Tuesday, April 18, 2006

White family dismayed by the racist treatment of their children in public school

Terry Bibo:

Up to the point a fourth-grader brought a box cutter to school and threatened to kill their daughter, Joe and Jessica Sweeney wanted to give Glen Oak Primary School a chance.

"'This is our neighborhood. This is where we live. Let's give the public schools a shot,'" is the way Joe describes their reasoning. "We've lived here six years. Let's give it a shot."

So they transferred 9-year-old Alexis and 8-year-old Jacob out of Peoria Christian School - which was "nice, but too expensive" - and opted for Glen Oak last September.

From the beginning, it was uncomfortable. Both children were taunted with racial slurs, particularly Alexis. The Sweeneys tried to make this a life lesson, coaching their kids to respond appropriately. They advised the children to report any threats or poor treatment to teachers, assuming the adults were addressing the problems. And they prayed their kids were simply learning the uncomfortable truth that life can be tough. But the incidents didn't stop, despite a lot of back-and-forth with the school. The kids kept their grades up, but they got pretty quiet.

In mid-March, matters came to a head during an after-school program. Alexis was alone in a bathroom when she was threatened by three other girls. Jessica went to the principal, who brought the ringleader in and made her apologize. Days later, the same girl was back - with a box cutter - threatening to kill Alexis. On the ride home after that incident, Jacob displayed a large bruise on his arm from being shoved to the ground and called a "stupid white boy."

Jessica pulled both kids out of the school immediately.

"I'm done," she says. "I'm done putting her life at risk because you won't do anything."

"This is beyond standard fourth-grade stuff," agrees Joe. "This is becoming racial now. They're not going back."

He feels this is a two-part problem. First and most importantly, they feel the school has failed to ensure the children's safety. But, second, they don't think Peoria School District 150 offered much in the way of alternatives or support. The Sweeneys were given the option to switch to Kingman Primary School. They refused. Alexis and Jacob would still be a small part of the handful of white children there.

"It's racial harassment. It's just the other way," says Joe. "There needs to be a zero-tolerance policy of any type of harassment."

One suggestion was that the family move. Again, they refused. Four houses along their street near Midtown Plaza belong to members of Jessica's family. The kids have plenty of friends - and cousins - in the neighborhood. Their grandmother runs a small business up the block.

"This is our home," Joe says. "It may not be in the best area, but this is our home."

Unlike other families who have pulled children from Peoria schools in favor of Catholic education or more upscale neighboring districts, the Sweeneys are in a unique position to publicly explain why. They are not fleeing the inner city. This is not a knee-jerk reaction against District 150. And it's tough to brand them as closet racists.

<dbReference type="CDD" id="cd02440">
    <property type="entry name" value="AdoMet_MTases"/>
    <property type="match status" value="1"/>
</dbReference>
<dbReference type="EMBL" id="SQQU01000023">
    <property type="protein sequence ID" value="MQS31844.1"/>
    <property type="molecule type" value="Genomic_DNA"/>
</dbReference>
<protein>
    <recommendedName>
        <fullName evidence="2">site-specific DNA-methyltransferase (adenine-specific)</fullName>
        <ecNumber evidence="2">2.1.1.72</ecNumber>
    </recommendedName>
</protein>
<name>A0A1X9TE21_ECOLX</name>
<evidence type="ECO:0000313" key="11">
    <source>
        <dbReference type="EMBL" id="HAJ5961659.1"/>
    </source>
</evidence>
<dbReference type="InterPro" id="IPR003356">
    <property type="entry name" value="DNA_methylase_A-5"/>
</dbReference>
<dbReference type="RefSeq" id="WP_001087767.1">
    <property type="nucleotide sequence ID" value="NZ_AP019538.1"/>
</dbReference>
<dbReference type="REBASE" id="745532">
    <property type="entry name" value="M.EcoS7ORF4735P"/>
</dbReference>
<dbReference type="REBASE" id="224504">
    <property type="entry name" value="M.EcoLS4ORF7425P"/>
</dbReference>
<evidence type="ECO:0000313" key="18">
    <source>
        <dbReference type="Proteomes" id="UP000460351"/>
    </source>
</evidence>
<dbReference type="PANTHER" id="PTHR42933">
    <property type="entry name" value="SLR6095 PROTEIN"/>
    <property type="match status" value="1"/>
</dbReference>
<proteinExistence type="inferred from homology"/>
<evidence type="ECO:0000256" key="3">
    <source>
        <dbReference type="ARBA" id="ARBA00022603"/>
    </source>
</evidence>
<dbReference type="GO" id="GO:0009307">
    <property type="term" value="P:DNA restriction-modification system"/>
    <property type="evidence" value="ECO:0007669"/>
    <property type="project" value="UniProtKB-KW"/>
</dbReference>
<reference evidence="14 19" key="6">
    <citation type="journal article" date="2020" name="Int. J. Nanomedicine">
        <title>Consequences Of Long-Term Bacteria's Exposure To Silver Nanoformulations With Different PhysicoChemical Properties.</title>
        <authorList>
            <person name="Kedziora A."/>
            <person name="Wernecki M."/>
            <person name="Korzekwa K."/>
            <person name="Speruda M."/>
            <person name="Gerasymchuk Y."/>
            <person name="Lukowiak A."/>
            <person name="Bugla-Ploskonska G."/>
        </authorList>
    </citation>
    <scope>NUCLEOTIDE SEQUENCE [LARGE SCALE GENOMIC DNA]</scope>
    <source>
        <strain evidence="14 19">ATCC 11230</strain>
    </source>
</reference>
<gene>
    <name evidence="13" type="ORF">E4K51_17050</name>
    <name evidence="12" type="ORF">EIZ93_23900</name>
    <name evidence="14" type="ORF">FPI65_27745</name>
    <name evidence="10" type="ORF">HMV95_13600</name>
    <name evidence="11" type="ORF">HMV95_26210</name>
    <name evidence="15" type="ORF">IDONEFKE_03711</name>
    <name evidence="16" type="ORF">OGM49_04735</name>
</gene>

They actually have three children. Their oldest son, Caleb, is bi-racial. He has attended District 150 schools and thrived.

"My son is in Von Steuben," Jessica says. "He's mixed. He doesn't have one problem."

So in the hope that their story might teach us all a few lessons, I called District 150 for the other side. Given spring break, few people were readily available.

But Associate Superintendent Cindy Fischer stepped in and researched the situation, making repeated phone calls to people on vacation until she could determine what happened.

The bottom of the official line is that the district has policies that were followed in each of these instances. Every one was addressed, in large part through a nationally-recognized program that teaches and reinforces appropriate behavior. District-wide, 150 has four committees exploring various aspects of discipline problems. And for this family, offering Kingman is a respectable option: It is late in the year, so the district is reluctant to make any transfers. But Kingman has fewer discipline problems and several openings. Hines Primary School, which is the Sweeneys' choice because Caleb did well there, has none.

"It certainly is our regret that we were not able to bring satisfaction to this parent," Fischer says. "As consumers, when we're not satisfied with one product, we go to another. I think that is what this parent has done."

That is a fair overall assessment of the situation. But considering the controversy around plans to close the school - and an ever-increasing awareness that the school district is the key to the future of the city - the Sweeneys' story offers another perspective.

"It's just frustrating," Joe says. "We wanted to give it a chance. But everything people said about District 150 and that school ended up being true. And when it did, District 150 wouldn't back us or support us or help us."

"And I don't think the answer is closing the school and putting two of the worst schools together," Jessica adds.

With family support - and, they emphasize, a great deal of help from Monsignor William Watson - they are sending Alexis and Jacob to St. Thomas Grade School beginning Monday.

So much for integrated education.


At 3:09 AM, Anonymous Anonymous said...

Any White parent that sends a daughter to a majority black school should be jailed for abuse.The multi-culti diversity crap only leads to sexual assult,beatings,and miscegnation.Guess who's coming to dinner-TYRONE!


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